Date Published: October 24, 2013
Publisher: Public Library of Science
Author(s): Jaeuk Hwang, Jieun E. Kim, Marc J. Kaufman, Perry F. Renshaw, Sujung Yoon, Deborah A. Yurgelun-Todd, Yera Choi, Chansoo Jun, In Kyoon Lyoo, Grainne M. McAlonan.
Adolescent-onset exposure to highly addictive substances such as opiates may induce far-reaching deleterious effects on later mental and physical health. However, little is known about the neurodevelopmental basis for adolescent-onset opiate dependence. Here we examined whether having an abnormally large cavum septum pellucidum (CSP), a putative marker of limbic structural maldevelopment, is associated with opiate dependence particularly beginning in adolescence.
The overall length of the CSP and the prevalence of abnormal enlargement of the CSP were assessed and compared in 65 opiate-dependent subjects (41 adolescent-onset opiate users and 24 adult-onset opiate users) and 67 healthy subjects.
Opiate-dependent subjects showed a greater prevalence of abnormal CSP enlargement relative to healthy subjects (odds ratio [OR]=3.64, p=0.034). The overall CSP length of adolescent-onset opiate-dependent subjects was greater, as compared not only with healthy subjects (F1,104=11.03, p=0.001) but also with those who began opiate use during adulthood (F1,61=4.43, p=0.039).
The current findings provide the first evidence that abnormal CSP enlargement, which reflects limbic system dysgenesis of neurodevelopmental origin, may be linked to later development of opiate dependence. In addition, a greater CSP length, which indicates more severe limbic abnormalities, appears to confer higher risk for earlier onset of opiate use.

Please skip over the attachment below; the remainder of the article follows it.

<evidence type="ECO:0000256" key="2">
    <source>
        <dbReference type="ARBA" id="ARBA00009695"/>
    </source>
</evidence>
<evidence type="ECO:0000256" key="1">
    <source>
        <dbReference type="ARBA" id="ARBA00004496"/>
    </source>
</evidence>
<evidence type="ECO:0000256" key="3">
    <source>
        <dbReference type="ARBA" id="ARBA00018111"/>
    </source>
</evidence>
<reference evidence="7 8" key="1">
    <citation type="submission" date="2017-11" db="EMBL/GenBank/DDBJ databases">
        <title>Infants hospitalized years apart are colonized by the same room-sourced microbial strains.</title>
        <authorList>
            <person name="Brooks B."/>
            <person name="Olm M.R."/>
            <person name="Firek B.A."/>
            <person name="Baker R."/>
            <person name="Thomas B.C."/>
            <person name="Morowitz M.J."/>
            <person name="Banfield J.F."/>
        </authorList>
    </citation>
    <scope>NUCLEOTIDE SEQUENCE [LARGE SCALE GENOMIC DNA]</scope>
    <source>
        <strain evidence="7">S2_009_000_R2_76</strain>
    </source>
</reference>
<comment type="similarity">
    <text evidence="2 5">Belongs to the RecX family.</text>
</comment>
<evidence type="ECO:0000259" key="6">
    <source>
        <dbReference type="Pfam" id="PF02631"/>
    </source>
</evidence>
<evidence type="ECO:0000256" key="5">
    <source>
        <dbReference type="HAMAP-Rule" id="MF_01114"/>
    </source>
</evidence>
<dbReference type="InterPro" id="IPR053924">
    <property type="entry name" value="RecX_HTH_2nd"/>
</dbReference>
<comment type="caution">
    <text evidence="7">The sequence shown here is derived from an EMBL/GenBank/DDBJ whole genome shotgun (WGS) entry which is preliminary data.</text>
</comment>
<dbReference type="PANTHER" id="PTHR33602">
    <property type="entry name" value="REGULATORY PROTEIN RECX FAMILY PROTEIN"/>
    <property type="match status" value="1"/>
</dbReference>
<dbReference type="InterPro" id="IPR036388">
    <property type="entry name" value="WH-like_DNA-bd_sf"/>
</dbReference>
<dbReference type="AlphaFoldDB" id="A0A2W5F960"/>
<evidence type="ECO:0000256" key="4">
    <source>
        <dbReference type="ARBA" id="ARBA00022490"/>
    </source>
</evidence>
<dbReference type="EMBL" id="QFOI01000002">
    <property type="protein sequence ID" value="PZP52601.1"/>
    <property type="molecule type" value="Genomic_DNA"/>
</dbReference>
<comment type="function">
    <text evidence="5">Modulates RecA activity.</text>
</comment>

An earlier onset of substance abuse particularly during adolescence has been suggested to be related to chronic relapsing medical course in adulthood [1,2]. As the long-lasting implications of adolescent-onset substance abuse draw more attention, researchers also seek potential neurobiological markers that may identify adolescent subgroups with high vulnerability to experimental use of illicit drugs and subsequent development of dependence on these drugs.
The present study provides the first in vivo human evidence that neurodevelopmental abnormalities of the limbic structures may be associated with subsequent and earlier development of opiate dependence. We found a greater prevalence of CSP enlargement in opiate-dependent subjects, which potentially represents limbic dysgenesis at early stages of development. As suggested by previous findings, the abundant expression of opioid receptors in the limbic system  may also account for the increased likelihood of opiate dependence in individuals with enlarged CSPs. Since other conditions that might elicit CSP abnormality, such as major comorbid psychiatric disorders with neurodevelopmental origin [13,16], were excluded from the study, it is unlikely that these potential confounding conditions had contributed to the present results.